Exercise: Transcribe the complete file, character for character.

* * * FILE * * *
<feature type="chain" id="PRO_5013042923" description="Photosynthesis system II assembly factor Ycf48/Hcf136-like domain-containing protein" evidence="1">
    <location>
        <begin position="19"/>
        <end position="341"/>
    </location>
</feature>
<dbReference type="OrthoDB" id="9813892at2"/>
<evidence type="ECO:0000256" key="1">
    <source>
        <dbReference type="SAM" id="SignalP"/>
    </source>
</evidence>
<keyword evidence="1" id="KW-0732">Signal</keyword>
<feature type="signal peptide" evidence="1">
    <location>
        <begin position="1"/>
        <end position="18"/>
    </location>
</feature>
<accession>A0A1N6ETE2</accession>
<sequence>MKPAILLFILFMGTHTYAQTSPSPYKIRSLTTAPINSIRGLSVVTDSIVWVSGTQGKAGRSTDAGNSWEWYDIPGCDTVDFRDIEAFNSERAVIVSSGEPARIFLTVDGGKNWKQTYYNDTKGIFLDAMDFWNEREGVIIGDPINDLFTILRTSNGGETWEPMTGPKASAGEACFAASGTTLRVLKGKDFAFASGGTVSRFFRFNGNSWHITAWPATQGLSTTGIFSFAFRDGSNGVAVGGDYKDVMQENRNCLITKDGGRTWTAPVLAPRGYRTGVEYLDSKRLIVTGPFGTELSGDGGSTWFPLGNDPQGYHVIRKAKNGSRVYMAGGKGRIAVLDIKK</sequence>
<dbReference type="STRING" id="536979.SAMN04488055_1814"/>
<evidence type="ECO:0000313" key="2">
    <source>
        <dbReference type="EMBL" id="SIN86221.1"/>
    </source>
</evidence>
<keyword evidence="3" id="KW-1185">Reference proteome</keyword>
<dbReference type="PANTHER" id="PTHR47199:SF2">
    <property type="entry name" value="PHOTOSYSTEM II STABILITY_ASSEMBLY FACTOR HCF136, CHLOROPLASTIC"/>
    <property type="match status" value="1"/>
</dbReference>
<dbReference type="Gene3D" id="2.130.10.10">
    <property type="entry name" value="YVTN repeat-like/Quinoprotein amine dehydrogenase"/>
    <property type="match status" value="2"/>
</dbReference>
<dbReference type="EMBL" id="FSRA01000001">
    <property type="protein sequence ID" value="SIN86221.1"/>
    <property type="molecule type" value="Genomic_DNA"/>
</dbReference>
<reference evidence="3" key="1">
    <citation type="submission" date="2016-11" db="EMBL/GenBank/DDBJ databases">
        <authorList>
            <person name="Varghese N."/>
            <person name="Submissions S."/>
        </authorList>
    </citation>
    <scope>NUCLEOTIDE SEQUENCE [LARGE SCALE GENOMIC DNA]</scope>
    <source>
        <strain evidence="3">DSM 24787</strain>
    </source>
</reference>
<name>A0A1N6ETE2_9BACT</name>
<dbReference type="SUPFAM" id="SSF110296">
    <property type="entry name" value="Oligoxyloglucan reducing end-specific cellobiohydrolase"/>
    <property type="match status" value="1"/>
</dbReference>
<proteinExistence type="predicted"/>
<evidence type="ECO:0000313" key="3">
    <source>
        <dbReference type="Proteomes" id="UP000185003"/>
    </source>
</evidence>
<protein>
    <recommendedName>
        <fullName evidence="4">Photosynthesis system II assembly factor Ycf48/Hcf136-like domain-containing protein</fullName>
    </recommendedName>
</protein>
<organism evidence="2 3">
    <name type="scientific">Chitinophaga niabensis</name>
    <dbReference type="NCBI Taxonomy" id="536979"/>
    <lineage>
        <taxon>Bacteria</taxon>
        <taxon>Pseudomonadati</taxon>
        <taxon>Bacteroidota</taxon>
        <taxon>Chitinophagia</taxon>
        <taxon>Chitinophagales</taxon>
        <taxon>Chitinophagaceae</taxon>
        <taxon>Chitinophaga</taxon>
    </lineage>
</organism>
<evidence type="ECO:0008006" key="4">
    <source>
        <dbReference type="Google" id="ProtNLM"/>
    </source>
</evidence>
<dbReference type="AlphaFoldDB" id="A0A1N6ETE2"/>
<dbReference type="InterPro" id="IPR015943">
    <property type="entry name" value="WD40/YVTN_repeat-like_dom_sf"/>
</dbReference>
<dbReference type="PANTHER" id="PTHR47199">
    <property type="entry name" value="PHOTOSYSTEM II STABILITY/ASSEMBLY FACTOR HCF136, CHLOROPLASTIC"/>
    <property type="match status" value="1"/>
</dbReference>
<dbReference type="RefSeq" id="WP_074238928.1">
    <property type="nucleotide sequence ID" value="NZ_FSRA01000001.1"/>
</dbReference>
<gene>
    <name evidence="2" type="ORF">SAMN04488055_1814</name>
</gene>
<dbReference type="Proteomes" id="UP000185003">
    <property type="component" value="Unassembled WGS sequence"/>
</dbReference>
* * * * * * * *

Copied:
<feature type="chain" id="PRO_5013042923" description="Photosynthesis system II assembly factor Ycf48/Hcf136-like domain-containing protein" evidence="1">
    <location>
        <begin position="19"/>
        <end position="341"/>
    </location>
</feature>
<dbReference type="OrthoDB" id="9813892at2"/>
<evidence type="ECO:0000256" key="1">
    <source>
        <dbReference type="SAM" id="SignalP"/>
    </source>
</evidence>
<keyword evidence="1" id="KW-0732">Signal</keyword>
<feature type="signal peptide" evidence="1">
    <location>
        <begin position="1"/>
        <end position="18"/>
    </location>
</feature>
<accession>A0A1N6ETE2</accession>
<sequence>MKPAILLFILFMGTHTYAQTSPSPYKIRSLTTAPINSIRGLSVVTDSIVWVSGTQGKAGRSTDAGNSWEWYDIPGCDTVDFRDIEAFNSERAVIVSSGEPARIFLTVDGGKNWKQTYYNDTKGIFLDAMDFWNEREGVIIGDPINDLFTILRTSNGGETWEPMTGPKASAGEACFAASGTTLRVLKGKDFAFASGGTVSRFFRFNGNSWHITAWPATQGLSTTGIFSFAFRDGSNGVAVGGDYKDVMQENRNCLITKDGGRTWTAPVLAPRGYRTGVEYLDSKRLIVTGPFGTELSGDGGSTWFPLGNDPQGYHVIRKAKNGSRVYMAGGKGRIAVLDIKK</sequence>
<dbReference type="STRING" id="536979.SAMN04488055_1814"/>
<evidence type="ECO:0000313" key="2">
    <source>
        <dbReference type="EMBL" id="SIN86221.1"/>
    </source>
</evidence>
<keyword evidence="3" id="KW-1185">Reference proteome</keyword>
<dbReference type="PANTHER" id="PTHR47199:SF2">
    <property type="entry name" value="PHOTOSYSTEM II STABILITY_ASSEMBLY FACTOR HCF136, CHLOROPLASTIC"/>
    <property type="match status" value="1"/>
</dbReference>
<dbReference type="Gene3D" id="2.130.10.10">
    <property type="entry name" value="YVTN repeat-like/Quinoprotein amine dehydrogenase"/>
    <property type="match status" value="2"/>
</dbReference>
<dbReference type="EMBL" id="FSRA01000001">
    <property type="protein sequence ID" value="SIN86221.1"/>
    <property type="molecule type" value="Genomic_DNA"/>
</dbReference>
<reference evidence="3" key="1">
    <citation type="submission" date="2016-11" db="EMBL/GenBank/DDBJ databases">
        <authorList>
            <person name="Varghese N."/>
            <person name="Submissions S."/>
        </authorList>
    </citation>
    <scope>NUCLEOTIDE SEQUENCE [LARGE SCALE GENOMIC DNA]</scope>
    <source>
        <strain evidence="3">DSM 24787</strain>
    </source>
</reference>
<name>A0A1N6ETE2_9BACT</name>
<dbReference type="SUPFAM" id="SSF110296">
    <property type="entry name" value="Oligoxyloglucan reducing end-specific cellobiohydrolase"/>
    <property type="match status" value="1"/>
</dbReference>
<proteinExistence type="predicted"/>
<evidence type="ECO:0000313" key="3">
    <source>
        <dbReference type="Proteomes" id="UP000185003"/>
    </source>
</evidence>
<protein>
    <recommendedName>
        <fullName evidence="4">Photosynthesis system II assembly factor Ycf48/Hcf136-like domain-containing protein</fullName>
    </recommendedName>
</protein>
<organism evidence="2 3">
    <name type="scientific">Chitinophaga niabensis</name>
    <dbReference type="NCBI Taxonomy" id="536979"/>
    <lineage>
        <taxon>Bacteria</taxon>
        <taxon>Pseudomonadati</taxon>
        <taxon>Bacteroidota</taxon>
        <taxon>Chitinophagia</taxon>
        <taxon>Chitinophagales</taxon>
        <taxon>Chitinophagaceae</taxon>
        <taxon>Chitinophaga</taxon>
    </lineage>
</organism>
<evidence type="ECO:0008006" key="4">
    <source>
        <dbReference type="Google" id="ProtNLM"/>
    </source>
</evidence>
<dbReference type="AlphaFoldDB" id="A0A1N6ETE2"/>
<dbReference type="InterPro" id="IPR015943">
    <property type="entry name" value="WD40/YVTN_repeat-like_dom_sf"/>
</dbReference>
<dbReference type="PANTHER" id="PTHR47199">
    <property type="entry name" value="PHOTOSYSTEM II STABILITY/ASSEMBLY FACTOR HCF136, CHLOROPLASTIC"/>
    <property type="match status" value="1"/>
</dbReference>
<dbReference type="RefSeq" id="WP_074238928.1">
    <property type="nucleotide sequence ID" value="NZ_FSRA01000001.1"/>
</dbReference>
<gene>
    <name evidence="2" type="ORF">SAMN04488055_1814</name>
</gene>
<dbReference type="Proteomes" id="UP000185003">
    <property type="component" value="Unassembled WGS sequence"/>
</dbReference>